ClearlyIP’s Tips and Tricks
For those who would like to know what the phone is actually doing in realtime in terms of its internal operating system and SIP protocol, our phones use the syslog protocol to store the system events internally or as we will describe in a few moments, send them to an external device.
As its name mentions, syslog (Rsyslog) gathers all the system events and logs them to a file or an external entity.
In this article we will show how to enable Rsyslog on our CentOS-based server or FreePBX instance and set our CIP phones to send syslog events to our server in real time.
First of all, we need to check if Rsyslog is installed. We can do it with the following commands (run as the user root in the CLI):
rpm -qa | grep rsyslog
Then check the status of the rsyslog service with the command:
systemctl status rsyslog.service
If the service is stopped we can use the command below to start it.
systemctl start rsyslog.service
If we notice the service is not , we can run the command
yum -y install rsyslog
After checking the service is enabled and running we need modify the file /etc/ryslog.conf with the command:
We need to search for the following lines.
By default these lines are commented, and to uncomment them we need to remove the pound/hashtag (#) sign at the beginning of them.
With this we are enabling the reception of syslog events in rsyslog using UDP transport via 514 port. The standard protocol used for log transmission by rsyslog is UDP.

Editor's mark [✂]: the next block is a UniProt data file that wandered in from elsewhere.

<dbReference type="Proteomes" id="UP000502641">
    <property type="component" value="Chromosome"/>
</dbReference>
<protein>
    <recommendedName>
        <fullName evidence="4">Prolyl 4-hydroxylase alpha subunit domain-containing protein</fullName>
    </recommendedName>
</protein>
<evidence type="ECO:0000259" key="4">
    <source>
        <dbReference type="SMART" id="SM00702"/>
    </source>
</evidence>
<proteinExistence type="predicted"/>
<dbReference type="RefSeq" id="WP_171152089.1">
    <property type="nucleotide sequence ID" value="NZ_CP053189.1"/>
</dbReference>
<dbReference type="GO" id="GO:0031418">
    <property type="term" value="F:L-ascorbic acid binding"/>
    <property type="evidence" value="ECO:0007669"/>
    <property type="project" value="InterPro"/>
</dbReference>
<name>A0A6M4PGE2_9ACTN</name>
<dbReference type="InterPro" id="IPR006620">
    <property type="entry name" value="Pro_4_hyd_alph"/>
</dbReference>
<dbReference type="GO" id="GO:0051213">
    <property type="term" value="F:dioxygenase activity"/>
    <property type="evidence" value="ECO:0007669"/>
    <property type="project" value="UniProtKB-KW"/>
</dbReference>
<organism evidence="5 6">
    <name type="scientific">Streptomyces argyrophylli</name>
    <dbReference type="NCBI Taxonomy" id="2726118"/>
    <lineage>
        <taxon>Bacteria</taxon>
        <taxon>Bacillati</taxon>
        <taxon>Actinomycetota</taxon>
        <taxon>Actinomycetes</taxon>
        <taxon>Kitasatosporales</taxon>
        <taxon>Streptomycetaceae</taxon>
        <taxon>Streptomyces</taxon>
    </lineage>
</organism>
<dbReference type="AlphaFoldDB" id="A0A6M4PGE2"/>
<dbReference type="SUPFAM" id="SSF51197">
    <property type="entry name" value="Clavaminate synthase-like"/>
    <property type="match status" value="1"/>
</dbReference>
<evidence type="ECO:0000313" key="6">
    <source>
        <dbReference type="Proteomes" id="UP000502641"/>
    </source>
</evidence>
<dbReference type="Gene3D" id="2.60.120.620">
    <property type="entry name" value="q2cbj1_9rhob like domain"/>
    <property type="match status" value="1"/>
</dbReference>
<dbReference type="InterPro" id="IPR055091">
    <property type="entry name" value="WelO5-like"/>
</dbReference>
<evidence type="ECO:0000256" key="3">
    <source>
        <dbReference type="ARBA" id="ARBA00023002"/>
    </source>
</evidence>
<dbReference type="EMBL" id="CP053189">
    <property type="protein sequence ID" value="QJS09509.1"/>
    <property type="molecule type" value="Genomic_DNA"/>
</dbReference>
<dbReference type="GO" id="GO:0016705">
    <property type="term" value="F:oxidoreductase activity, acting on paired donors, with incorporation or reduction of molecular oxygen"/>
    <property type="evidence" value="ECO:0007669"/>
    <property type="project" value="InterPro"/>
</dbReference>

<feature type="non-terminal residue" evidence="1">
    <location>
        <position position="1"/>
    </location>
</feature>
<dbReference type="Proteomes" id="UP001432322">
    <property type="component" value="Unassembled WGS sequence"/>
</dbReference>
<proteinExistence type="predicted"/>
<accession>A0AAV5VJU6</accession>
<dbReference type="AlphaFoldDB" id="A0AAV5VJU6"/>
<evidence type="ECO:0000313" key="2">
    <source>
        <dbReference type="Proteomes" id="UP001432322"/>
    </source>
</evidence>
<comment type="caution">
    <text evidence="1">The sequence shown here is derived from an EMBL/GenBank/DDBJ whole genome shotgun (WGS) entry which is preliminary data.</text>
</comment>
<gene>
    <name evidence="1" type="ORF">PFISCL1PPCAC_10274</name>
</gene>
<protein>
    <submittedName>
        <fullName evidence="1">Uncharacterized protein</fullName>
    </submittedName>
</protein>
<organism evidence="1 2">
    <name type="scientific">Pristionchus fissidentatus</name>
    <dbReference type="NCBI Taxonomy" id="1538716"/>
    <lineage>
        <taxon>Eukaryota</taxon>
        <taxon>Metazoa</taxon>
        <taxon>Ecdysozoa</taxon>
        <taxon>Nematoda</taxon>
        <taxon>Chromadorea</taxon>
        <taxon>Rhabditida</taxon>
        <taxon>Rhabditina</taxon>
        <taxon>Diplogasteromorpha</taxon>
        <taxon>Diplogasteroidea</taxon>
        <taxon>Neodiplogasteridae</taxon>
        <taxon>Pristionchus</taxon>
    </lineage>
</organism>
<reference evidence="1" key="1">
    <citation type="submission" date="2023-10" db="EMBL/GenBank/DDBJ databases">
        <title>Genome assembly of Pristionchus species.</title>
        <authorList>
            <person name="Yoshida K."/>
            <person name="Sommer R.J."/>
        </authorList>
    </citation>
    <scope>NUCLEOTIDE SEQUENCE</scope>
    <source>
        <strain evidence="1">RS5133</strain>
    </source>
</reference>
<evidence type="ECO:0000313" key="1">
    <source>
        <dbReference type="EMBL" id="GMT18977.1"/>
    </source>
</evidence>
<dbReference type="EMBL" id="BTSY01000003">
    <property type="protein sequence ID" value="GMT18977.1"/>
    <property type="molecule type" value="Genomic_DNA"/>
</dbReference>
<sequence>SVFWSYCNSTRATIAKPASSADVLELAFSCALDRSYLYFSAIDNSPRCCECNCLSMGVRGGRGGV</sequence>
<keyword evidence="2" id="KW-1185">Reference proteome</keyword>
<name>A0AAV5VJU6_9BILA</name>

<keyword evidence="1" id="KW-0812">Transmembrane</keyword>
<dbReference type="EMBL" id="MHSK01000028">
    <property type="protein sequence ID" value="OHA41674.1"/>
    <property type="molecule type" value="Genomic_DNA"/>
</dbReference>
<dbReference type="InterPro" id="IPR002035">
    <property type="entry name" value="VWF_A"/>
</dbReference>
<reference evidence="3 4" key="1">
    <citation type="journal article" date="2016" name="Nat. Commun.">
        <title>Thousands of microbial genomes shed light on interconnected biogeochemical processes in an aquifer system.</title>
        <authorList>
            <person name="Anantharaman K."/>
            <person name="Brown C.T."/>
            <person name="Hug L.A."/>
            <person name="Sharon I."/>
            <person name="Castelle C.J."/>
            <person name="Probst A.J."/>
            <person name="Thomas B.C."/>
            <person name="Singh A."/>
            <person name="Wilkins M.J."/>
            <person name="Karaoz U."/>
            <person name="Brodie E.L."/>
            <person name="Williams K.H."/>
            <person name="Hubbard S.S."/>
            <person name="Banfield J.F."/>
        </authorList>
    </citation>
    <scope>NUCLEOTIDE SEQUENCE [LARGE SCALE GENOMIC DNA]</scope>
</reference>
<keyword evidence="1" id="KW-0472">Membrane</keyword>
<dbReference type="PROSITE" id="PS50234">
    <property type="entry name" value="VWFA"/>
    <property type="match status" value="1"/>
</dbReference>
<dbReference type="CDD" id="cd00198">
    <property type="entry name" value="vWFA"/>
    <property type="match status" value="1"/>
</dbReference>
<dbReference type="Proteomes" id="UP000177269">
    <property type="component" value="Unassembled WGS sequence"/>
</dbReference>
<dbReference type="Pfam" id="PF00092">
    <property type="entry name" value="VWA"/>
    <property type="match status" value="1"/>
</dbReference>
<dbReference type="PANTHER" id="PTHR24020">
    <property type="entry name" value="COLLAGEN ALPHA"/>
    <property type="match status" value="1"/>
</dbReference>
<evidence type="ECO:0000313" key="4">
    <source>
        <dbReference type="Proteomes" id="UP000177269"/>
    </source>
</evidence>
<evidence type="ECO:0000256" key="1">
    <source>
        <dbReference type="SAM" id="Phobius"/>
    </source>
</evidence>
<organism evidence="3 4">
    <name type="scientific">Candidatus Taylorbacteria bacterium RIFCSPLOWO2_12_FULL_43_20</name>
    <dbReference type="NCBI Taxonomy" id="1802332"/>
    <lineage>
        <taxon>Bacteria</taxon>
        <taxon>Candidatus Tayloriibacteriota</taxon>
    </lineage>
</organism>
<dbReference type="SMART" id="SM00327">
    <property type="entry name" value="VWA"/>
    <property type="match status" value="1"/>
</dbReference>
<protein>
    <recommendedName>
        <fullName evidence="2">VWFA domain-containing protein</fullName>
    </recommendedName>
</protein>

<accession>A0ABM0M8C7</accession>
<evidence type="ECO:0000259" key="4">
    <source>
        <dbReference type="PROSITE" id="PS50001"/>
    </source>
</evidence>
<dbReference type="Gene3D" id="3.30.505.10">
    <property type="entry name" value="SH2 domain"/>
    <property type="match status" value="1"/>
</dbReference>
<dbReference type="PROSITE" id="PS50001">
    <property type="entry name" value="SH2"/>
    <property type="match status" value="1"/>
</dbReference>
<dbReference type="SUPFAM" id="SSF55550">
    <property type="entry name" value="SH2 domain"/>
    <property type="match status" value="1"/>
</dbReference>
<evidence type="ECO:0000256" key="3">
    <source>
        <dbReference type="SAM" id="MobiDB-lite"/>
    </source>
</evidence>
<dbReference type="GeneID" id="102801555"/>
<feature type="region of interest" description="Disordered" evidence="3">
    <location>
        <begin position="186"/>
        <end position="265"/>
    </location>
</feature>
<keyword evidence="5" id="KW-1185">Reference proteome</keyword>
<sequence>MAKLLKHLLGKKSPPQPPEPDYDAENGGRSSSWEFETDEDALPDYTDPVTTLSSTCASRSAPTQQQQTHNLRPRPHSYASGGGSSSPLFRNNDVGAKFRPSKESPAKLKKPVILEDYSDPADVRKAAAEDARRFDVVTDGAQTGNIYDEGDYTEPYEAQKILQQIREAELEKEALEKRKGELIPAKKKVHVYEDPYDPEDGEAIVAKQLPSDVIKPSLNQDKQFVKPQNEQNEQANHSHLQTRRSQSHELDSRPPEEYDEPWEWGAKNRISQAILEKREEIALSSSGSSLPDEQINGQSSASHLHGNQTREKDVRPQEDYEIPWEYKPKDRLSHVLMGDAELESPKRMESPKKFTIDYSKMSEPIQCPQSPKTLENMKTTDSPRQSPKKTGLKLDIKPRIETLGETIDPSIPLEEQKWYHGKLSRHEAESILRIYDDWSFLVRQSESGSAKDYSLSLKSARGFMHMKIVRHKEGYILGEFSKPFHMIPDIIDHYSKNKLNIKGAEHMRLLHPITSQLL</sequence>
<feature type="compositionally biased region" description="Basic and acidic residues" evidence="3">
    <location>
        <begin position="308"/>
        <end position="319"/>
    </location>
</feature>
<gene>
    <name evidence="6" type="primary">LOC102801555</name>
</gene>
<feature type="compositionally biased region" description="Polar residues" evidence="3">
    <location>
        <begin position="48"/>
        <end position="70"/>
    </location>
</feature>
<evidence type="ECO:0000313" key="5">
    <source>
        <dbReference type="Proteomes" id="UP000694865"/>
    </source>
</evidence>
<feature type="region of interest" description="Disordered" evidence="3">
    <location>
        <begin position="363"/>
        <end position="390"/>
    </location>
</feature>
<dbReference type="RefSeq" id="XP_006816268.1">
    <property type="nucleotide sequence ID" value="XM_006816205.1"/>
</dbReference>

It should look like this:
After we have edited the Rsyslog configuration file, we simply restart the service and we make sure it is running. Here are the commands to doing so, respectively:
systemctl restart rsyslog.service
systemctl status rsyslog.service
Another alternative to check if Rsyslog is running is by issuing the following command that will also show the port it is using to run.
netstat -tulpn | grep rsyslog
Now we need to make sure external connections on port 514 are allowed. Since we are using FreePBX we can go to Connectivity > Firewall > Services > Custom Services tab and click on Create New Service.
We add a service called Rsyslog, with protocol UDP and port 514 as follows:
We save the changes and allow external connections on port 514 as follows:
Then we can go to one of our CIP phones and enable the remote syslog, in order to send all the events to our centralized rsyslog service. For the purpose of this article, we will use the phone’s Web UI. So, we navigate to Management > Configuration
In the System log section we set the syslog level to Debug and enter the IP address or FQDN on the syslog section server as follows:
With this simple setup, we are storing all the information in the file /var/log/messages
Now, on the CLI we execute the command below to follow, in real time, what the phone is sending to our server.
tail -f /var/log/messages
For example here is the output when a CIP 270V2 the phone dials extension 5002. We covered the MAC Address, but as you can see, that information is also sent to our Rsyslog service.
It is very easy to visualize, there is a SIP invite to extension 5002, and an event showing the phone goes off hook, and how the programming key 13 is sending a subscribe to whatever extension is monitoring.